In SEO terms this is called ‘link juice’ and it can be very helpful in giving content a strategic boost. One of my favorite habits is to build up content hubs, get them to rank (by targeting the right keywords, questions, and content) and using that hub to give the next hub I create a nice boost in rankings.
Now all this is well and good, but as they say, “where’s the beef?”
The article above is not a theoretical approach, it’s a real approach we’ve used to get real results with our clients. Check out the case studies below for a bit more insight into what this looks like in practice, and the results it brings.
Narakeet was on track for SEO dominance in June 2021 thanks to relatively low competition in their space. Suddenly, new competitors appeared on the scene and Narakeet began to fall behind.
After months of trying out popular SEO tools and paying for consultants to perform the same audit over and over again, they knew they needed a change.
The tools weren’t helping, the audit results didn’t make a difference, and Narakeet was running out of time.
Our approach to SEO helped Narakeet think about their site differently. Rather than a collection of pages and blog posts they churned out hoping they might rank, Narakeet started to think about their website like they would a product.
Their website went from a static brochure to a website engineered to answer the questions their audience is asking on Google, and add value.
Narakeet’s best chance was to leverage the fact that their text to speech software supports 50+ languages and accents.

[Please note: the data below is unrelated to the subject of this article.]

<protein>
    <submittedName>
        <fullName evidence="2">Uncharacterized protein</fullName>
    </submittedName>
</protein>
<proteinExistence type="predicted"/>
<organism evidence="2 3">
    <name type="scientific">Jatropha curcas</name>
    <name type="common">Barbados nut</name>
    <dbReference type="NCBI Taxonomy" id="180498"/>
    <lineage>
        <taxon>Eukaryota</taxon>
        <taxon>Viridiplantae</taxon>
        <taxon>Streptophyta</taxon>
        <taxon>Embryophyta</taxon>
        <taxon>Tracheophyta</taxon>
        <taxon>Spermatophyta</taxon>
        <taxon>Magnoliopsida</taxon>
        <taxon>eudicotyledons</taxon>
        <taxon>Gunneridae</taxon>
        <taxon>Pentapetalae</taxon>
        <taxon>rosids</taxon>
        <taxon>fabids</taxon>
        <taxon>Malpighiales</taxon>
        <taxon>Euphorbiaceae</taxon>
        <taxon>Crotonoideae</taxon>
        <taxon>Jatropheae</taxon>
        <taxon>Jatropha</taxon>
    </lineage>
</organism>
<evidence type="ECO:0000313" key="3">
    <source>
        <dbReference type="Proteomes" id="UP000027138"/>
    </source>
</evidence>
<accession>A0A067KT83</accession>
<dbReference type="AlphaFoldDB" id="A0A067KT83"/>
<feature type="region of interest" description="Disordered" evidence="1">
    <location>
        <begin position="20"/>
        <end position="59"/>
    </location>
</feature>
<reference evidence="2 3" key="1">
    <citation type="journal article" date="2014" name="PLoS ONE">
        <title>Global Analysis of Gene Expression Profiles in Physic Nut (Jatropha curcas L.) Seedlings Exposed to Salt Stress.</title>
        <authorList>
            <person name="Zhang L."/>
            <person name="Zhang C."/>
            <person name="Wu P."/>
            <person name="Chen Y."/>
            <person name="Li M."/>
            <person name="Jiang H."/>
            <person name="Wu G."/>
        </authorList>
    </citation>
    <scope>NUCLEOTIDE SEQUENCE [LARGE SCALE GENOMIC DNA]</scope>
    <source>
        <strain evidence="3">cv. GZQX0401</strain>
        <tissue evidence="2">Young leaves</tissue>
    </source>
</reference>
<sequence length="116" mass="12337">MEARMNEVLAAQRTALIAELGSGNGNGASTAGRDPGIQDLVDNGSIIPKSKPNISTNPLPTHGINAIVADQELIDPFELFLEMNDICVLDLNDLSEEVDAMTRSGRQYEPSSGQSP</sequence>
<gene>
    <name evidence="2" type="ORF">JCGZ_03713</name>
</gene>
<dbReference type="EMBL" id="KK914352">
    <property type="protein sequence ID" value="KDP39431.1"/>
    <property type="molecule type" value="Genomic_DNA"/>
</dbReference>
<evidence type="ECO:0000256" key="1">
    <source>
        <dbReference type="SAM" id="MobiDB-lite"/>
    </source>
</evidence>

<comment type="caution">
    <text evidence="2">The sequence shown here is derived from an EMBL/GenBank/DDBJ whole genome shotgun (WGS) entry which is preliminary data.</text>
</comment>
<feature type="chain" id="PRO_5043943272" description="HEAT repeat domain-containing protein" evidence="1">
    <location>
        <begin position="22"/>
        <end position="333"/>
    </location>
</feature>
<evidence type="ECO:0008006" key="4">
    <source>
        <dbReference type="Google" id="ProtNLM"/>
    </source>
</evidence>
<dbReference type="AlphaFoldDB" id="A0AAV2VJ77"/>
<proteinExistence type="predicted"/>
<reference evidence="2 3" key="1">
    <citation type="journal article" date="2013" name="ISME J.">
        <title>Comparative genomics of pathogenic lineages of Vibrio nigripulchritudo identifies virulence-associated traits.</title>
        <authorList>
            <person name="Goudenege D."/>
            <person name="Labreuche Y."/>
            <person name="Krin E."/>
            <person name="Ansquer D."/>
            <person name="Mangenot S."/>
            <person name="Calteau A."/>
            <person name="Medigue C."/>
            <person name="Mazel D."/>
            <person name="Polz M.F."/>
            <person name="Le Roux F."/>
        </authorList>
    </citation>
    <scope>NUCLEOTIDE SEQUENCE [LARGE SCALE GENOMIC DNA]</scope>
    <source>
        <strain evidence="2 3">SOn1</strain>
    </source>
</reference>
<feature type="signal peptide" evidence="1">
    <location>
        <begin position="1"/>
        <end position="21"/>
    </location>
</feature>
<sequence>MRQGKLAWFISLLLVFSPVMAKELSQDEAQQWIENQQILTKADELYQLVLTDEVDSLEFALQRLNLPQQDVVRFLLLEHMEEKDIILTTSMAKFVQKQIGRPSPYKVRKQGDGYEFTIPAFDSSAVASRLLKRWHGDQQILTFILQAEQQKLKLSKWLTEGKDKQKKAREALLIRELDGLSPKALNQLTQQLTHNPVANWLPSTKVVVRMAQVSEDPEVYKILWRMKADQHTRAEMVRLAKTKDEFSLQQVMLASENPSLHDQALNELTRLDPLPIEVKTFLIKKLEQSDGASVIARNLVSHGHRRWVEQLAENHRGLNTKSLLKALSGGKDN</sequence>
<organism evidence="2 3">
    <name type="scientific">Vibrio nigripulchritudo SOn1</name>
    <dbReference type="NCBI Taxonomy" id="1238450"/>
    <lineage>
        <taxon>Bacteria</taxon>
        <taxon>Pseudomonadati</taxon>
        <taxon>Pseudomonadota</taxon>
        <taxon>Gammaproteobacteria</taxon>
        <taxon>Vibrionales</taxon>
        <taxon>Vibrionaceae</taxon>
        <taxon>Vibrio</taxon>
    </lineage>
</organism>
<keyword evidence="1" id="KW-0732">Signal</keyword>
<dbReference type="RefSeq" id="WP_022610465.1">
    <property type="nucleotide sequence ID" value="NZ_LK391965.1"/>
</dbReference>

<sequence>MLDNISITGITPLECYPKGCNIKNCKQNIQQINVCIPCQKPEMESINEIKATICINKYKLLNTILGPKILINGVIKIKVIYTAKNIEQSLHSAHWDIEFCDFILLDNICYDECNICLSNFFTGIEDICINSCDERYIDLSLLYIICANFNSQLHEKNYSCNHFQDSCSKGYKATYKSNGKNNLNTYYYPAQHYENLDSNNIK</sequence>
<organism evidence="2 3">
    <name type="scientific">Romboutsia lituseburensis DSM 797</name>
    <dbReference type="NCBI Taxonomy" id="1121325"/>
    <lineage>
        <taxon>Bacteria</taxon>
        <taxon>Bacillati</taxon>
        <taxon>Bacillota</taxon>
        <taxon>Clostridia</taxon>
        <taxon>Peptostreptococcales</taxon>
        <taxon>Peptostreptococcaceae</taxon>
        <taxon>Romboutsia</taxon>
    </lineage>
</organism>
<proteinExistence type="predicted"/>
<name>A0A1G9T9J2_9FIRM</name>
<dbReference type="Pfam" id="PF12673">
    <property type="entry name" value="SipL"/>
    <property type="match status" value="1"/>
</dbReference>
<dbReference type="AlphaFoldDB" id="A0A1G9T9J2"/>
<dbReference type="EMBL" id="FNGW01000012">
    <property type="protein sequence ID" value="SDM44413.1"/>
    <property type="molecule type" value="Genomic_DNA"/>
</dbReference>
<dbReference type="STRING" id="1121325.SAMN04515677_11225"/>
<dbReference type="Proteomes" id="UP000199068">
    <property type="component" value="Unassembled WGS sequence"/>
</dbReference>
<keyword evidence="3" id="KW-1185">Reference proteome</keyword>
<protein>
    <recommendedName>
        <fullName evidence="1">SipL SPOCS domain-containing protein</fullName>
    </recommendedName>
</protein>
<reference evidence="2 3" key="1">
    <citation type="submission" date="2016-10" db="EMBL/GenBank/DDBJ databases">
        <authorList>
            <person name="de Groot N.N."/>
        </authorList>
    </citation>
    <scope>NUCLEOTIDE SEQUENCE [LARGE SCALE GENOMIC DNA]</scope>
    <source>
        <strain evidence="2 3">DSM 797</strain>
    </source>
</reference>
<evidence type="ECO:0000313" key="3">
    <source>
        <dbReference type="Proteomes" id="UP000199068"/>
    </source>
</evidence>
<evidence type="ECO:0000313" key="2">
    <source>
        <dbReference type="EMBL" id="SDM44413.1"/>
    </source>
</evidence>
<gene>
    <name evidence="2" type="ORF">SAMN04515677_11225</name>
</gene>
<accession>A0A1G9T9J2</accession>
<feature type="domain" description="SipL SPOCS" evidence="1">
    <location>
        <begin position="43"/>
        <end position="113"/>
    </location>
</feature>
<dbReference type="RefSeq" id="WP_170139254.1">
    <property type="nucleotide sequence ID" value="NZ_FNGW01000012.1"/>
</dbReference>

In just three months, Narakeet’s growth exploded as they increased clicks from search by 1000%.
We’ve been working with Insoles.com for some time now together with Tailord Design and, despite being in a crowded space (Dr. Scholl’s, anyone?) and competing with giants like Amazon and Walmart, their SEO campaigns have been incredibly effective at outsmarting their competitors and getting in front of their customers.
All without building links, or even doing much in the way of blogging!
From our research, both the survey and keyword research, we found that people primarily purchase insoles for two reasons:
Rather than focus on building a big list of keywords and blogging about each one — a strategy that doesn’t work in 2022 — we recommended that Insoles.com engineer their website around these two motivating factors.
Chances are, if their customers are buying insoles for these reasons, then people are going to Google for the same thing.
By engineering the site around the key motivators for their customers to purchase insoles, Insoles.com has consistently ranked on the first two pages of Google for each of their categories as well as product names.
They’ve also earned numerous featured snippets, and continue to increase both their organic traffic and revenue.
You’ve got a plan of attack, so now it’s time to put it to work. To help, we’ve compiled this post with a few extra helpful resources together to arm you with everything you need to rank without backlinks.